The aforementioned whiskey tax allowed larger liquor producers to pay a six cents per gallon tax, while smaller producers paid a nine cents per gallon tax.  This obviously was not uniform and was in part what drove anger towards the law and the government.  Further, this was a tax on business itself as the tax was imposed at the production level, as opposed to the retail level, despite its “excise tax” label.  

The FAIRtax would have solved each of these issues that drove the farmers and distillers to the point of rebellion.  I venture to say that a tax on retail purchases above the poverty level, would have impacted only the very rich, who could of course choose whether or not to spend at these higher levels, thus avoiding their direct wrath.  

Further, the FAIRtax eliminates 100% of business-to-business taxation in the U.S., taking with it the preponderance of the $600 billion in annual U.S. income tax compliance costs spent by our American businesses.  These whiskey distillers and farmers would not have even been touched by the FAIRtax unless they also sold their product to end use consumers.  The local taverns, shops and distillers that sold their spirits would simply collect the FAIRtax as they sold their product to their willing consumers and remit the collected tax to their state.  There would be no lobbyists needed in 1794 to determine if whiskey was a “food” or necessity of life because the prebate would allow each individual to have the freedom to determine what was a life-sustaining necessity on their own, according to their own value system and family priorities.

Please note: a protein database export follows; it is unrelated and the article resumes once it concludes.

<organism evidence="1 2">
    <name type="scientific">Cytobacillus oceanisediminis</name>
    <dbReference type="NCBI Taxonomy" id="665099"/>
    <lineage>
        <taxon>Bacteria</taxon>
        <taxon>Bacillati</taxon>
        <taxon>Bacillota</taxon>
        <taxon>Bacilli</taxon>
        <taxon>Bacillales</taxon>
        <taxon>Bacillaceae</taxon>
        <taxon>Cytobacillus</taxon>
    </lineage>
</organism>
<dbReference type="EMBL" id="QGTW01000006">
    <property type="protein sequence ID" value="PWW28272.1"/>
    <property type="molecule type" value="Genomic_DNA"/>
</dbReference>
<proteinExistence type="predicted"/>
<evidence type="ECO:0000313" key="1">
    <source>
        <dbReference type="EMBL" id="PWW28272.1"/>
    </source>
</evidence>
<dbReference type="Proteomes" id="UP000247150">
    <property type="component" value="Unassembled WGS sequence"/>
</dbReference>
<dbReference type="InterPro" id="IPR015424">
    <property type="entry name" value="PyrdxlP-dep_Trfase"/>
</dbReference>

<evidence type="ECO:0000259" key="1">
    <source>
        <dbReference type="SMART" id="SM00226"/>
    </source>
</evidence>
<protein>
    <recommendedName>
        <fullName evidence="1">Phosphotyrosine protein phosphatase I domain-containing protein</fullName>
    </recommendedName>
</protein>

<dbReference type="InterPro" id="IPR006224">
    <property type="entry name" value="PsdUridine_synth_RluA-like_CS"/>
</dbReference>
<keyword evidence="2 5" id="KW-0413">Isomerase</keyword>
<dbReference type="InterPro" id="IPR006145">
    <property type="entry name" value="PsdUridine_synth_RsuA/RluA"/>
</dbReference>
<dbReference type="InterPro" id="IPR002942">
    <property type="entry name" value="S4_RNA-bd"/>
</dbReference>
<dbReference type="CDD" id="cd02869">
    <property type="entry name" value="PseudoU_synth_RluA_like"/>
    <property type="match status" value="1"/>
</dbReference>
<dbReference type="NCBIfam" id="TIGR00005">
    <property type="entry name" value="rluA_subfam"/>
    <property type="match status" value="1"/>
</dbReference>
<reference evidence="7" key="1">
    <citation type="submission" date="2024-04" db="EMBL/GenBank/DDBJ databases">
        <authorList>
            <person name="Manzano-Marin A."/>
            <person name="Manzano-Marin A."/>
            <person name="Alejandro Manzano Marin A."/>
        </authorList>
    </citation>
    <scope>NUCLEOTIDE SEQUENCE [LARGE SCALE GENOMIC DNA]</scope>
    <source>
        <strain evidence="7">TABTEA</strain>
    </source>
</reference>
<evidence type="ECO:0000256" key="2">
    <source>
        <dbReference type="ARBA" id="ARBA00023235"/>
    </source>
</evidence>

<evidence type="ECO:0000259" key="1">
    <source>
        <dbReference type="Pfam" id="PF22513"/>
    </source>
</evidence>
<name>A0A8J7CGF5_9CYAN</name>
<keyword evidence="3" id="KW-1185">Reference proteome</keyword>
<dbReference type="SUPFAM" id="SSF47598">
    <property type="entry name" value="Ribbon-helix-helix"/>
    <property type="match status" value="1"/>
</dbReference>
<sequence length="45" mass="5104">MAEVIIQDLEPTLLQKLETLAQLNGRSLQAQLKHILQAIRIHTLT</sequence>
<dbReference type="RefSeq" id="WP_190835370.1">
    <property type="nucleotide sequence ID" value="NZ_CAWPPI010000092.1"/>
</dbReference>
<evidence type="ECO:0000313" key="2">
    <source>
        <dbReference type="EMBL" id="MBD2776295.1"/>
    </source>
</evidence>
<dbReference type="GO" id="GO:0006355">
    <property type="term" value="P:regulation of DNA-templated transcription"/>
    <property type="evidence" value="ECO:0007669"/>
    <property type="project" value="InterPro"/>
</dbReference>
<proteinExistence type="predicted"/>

Sounds like the FAIRtax would measure up to its high standard in 1794 as well as it does today!  Let’s get to it because the reality is that our retail liquor stores, large and small, are well equipped and ready to collect a sales tax, as they currently do for approximately 99% of their U.S. sales each and every day.